From Arizona State University
Artificial cell gets light-powered nanopump for calcium ions Artificial cells, or liposomes, are a promising area in biotechnology and nanotechnology, and now they have a new power source. An experimental finding has revealed a new method for converting light to stored chemical energy within the cells.
A team headed by Arizona State University chemistry professors Thomas Moore and Devens Gust has developed a light-powered molecular pump that shuttles calcium ions through a phospholipid membrane -- calcium ion pumping that resembles various key cellular activities in living organisms, but engineered to be powered by light through specially designed molecules.
The research is reported in the November 28 issue of the journal Nature by Ira M. Bennett, Hebe M. Vanegas Farfano, Federica Bogani, Alex Primak, Paul A. Liddell, Ana L. Moore, Thomas A. Moore and Gust from Arizona State University and Luis Otero, Leonides Sereno and Juana J. Silber from Universidad National de Rio Cuarto in Argentina.
Beginning with an artificial membrane composed of a bilayer of phopholipids (similar to the lipid bilayers that form the membranes of living cells), the team created "shuttle" molecules that were soluble inside the lipid layer of the membrane, but not in the water inside and outside the "cell." These molecules, through the addition or removal of electrons, bind calcium ions at the outside surface of the liposome (these ions are water soluble and not ordinarily able to enter the oily lipid environment of the membrane), take them across the membrane, and release them at the membrane's inner surface. The ions, which cannot remain in the lipid environment, go to the water solution inside the cell, raising its concentration of calcium ions.
The operation is controlled by an "artificial reaction center" molecule (modeled after similar natural molecules used in the biological process of photosynthesis) which is directionally positioned across the membrane and donates and reabsorbs electrons at its opposite ends in response to light.
"The net result is the use of light energy to transfer calcium to the interior of the liposome," said Gust. "In lay terms, the shuttle molecule is like a taxicab that transports the calcium ion across town. The artificial reaction center is the engine that powers the taxicab, closing and opening its doors, and the light is the fuel that makes that happen."
In essence, light energy is transferred to the artificial reaction center molecule and is passed along and finally stored chemically in the increased concentration of calcium ions inside the artificial cell.
"The concentration of ions inside biological membranes is the central organizing feature of living cells, " explained Moore. "In living cells, if the key ions were allowed to come to equilibrium with their concentrations outside, then the cells would be dead. The cell requires the maintenance of an ion gradient across its borders to be considered a living cell. It's of interest to us to explore ways to generate this gradient -- to pump these ions across artificial cells. This way, from the standpoint of energetics, we can drive reactions that are unique to living cells."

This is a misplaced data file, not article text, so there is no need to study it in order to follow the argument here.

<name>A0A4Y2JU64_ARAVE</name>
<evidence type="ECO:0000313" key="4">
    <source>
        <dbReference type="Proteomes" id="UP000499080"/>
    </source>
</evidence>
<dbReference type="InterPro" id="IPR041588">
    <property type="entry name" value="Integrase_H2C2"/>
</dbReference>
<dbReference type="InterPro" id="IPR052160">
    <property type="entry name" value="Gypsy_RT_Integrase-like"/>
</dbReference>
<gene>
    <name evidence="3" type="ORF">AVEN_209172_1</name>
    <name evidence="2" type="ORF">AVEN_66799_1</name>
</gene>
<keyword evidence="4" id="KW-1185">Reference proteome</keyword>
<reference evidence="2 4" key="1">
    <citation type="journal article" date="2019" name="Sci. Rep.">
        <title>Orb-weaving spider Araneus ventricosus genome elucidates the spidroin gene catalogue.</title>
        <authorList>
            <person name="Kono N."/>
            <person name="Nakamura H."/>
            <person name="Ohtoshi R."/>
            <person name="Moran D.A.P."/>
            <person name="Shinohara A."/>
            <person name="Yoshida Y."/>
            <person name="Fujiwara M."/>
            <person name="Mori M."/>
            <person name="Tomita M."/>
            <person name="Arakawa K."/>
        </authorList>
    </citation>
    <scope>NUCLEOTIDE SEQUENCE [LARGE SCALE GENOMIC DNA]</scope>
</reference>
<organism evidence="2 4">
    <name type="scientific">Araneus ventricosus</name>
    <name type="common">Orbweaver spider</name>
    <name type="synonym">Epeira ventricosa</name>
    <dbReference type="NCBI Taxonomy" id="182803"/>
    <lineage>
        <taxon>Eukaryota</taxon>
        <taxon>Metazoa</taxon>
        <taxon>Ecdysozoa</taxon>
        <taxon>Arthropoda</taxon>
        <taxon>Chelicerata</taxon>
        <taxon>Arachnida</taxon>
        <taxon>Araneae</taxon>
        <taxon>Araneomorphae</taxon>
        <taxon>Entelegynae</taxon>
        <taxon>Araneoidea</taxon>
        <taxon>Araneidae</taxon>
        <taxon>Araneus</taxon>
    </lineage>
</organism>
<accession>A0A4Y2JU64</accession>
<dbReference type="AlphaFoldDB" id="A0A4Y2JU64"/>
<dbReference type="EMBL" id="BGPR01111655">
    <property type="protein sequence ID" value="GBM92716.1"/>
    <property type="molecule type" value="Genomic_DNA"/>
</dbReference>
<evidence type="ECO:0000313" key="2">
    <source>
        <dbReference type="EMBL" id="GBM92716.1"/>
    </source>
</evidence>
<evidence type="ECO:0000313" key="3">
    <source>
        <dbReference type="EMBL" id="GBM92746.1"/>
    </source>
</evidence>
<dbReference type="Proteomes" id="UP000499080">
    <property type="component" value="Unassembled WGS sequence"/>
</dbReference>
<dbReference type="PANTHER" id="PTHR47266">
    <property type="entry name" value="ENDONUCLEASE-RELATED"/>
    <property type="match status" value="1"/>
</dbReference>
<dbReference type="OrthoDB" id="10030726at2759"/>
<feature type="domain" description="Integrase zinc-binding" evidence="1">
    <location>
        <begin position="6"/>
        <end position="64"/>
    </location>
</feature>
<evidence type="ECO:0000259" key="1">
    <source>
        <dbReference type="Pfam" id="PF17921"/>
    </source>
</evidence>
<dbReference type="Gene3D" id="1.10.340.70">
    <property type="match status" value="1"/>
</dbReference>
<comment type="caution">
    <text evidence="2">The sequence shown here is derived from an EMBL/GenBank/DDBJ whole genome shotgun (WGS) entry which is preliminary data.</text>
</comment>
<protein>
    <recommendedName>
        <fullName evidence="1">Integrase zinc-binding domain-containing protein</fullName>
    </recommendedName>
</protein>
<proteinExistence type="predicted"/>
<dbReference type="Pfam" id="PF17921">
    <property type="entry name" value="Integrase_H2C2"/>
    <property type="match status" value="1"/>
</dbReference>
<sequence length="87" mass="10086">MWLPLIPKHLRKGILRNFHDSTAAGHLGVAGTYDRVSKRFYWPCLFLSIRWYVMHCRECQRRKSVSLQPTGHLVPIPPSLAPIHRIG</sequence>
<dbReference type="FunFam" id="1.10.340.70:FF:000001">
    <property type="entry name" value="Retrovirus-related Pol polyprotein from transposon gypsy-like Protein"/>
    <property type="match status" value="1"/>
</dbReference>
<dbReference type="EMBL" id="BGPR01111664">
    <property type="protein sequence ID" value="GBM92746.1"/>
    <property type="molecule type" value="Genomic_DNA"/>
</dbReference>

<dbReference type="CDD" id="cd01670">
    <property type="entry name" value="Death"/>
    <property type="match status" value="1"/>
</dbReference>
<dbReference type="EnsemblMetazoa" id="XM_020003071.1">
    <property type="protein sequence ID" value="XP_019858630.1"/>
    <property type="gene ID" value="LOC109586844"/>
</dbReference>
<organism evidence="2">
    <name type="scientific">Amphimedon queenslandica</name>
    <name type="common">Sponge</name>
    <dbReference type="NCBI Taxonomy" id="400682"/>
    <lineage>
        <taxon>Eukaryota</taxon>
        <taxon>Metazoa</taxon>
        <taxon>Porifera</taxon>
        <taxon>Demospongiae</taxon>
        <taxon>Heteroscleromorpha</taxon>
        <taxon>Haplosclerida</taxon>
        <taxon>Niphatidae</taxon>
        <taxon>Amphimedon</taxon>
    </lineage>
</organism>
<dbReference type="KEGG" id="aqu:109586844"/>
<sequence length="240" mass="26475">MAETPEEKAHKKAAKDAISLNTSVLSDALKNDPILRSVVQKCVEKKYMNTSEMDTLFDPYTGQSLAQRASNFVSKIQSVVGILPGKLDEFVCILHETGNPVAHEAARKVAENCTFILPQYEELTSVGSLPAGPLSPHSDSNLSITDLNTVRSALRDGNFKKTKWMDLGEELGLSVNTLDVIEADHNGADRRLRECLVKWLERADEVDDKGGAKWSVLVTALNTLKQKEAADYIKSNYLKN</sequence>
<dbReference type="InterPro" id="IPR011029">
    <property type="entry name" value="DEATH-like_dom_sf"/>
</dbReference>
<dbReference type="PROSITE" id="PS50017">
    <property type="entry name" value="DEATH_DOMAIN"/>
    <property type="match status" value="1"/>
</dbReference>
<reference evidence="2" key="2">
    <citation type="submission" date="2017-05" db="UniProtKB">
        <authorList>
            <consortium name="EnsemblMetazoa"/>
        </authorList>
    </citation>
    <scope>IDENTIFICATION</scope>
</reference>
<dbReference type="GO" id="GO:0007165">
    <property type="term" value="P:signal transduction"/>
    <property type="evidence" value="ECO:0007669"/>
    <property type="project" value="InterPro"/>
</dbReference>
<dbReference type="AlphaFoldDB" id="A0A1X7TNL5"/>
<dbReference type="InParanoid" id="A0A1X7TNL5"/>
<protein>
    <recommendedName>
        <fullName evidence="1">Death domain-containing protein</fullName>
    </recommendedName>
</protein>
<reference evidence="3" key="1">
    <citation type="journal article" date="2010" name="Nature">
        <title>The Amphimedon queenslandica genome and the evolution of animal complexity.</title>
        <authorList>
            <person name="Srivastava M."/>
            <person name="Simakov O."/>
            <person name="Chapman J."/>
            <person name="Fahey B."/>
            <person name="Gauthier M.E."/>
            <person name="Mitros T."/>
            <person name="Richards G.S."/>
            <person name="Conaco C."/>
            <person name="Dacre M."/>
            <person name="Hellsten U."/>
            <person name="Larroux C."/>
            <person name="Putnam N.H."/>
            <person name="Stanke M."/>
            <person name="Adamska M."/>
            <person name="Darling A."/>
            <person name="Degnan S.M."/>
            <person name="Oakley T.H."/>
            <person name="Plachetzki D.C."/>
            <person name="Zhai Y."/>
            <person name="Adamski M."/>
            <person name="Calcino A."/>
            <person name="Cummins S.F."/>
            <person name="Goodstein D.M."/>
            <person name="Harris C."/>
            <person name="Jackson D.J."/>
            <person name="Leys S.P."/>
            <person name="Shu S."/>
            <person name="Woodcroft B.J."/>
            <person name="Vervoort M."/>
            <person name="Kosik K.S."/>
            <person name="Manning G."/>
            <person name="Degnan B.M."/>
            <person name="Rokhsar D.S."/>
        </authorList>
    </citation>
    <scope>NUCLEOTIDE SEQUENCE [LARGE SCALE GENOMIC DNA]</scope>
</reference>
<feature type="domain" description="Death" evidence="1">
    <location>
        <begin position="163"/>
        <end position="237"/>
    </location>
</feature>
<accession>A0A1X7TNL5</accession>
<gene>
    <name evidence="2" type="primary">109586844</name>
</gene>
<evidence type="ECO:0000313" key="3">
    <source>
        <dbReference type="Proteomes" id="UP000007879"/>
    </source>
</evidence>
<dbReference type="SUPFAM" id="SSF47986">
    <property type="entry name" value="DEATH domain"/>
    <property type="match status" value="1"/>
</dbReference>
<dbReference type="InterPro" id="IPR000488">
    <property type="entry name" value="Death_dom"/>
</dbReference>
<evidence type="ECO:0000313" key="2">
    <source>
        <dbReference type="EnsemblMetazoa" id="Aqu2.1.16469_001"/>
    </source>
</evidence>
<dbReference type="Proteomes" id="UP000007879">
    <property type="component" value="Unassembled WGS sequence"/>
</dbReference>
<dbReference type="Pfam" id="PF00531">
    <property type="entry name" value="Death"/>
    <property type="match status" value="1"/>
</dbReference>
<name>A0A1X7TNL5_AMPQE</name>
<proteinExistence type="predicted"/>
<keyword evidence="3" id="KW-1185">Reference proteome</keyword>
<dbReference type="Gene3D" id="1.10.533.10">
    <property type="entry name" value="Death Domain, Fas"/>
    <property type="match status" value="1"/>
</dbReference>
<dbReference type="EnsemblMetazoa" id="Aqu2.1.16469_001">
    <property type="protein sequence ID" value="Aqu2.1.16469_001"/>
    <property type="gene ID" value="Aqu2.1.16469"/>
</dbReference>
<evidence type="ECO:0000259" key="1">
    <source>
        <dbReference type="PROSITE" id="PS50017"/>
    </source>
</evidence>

In a basic sense, an ion pump in an artificial cell is like a powerplant that drives the cell's "motor."
"This is an elaboration of a principle in biochemistry that underpins all bioenergetics," said Moore. "There's a good analogy with electricity -- you make a voltage difference across a wire and the electrons run down it and you can extract work from that. Voltage is electro-motive force. A membrane with a difference in chemical potential across it would be like two wires going to a motor."
What could such a cellular machine be used for?
"One of the ideas would be to take a liposome, which is a nano-scale device, and use it as a nanofactory," Gust said. "You could put chemicals inside it, they would undergo reactions, and then you would take out the products. If you're going to do that, you need to have a way to transport the reactants into the liposome, and you need to have a way to transport the products back out--this kind of pump could, in principle, be used for that type of thing, with light as the controlling factor."
There are also a host of potential biomedical and other applications for both the specific and the general concept.
"In nature, there aren't pumps for calcium that work like ours, but the pumping of calcium across membranes is a really important function in biology," Gust said. "In muscle function, for example, a large fraction of the energy that is used pushes calcium ions across membranes. It's also important in vision, in nerve function…it's important in almost everything.
"Calcium release across membranes also has some role, not yet completely understood, in immune response in rheumatoid arthritis. We were funded for part of this work by the Harrington Arthritis Center because of that. We were also funded by the Department of Energy because of the relevance of this in transferring solar into chemical energy."
Gust and Moore note that this project and related research efforts in nanotechnology at ASU are outgrowths of more than a decade of research work done at ASU's Center for the Study of Early Events in Photosynthesis.
"The paradigms for nanotechnology almost all come from biology," said Moore. "The things we emulate are ready-built. We have to figure out how they work, take the basic principles out of them, throw away all the parts that are only important to evolutionary biology, and get down to the nuts and bolts, gears and wheels of how they work. As we have come to understand them, we can take these things and learn to adapt them for our own human purposes."
Sources: Devens Gust, 480-965-4430
Thomas Moore, 480-965-3308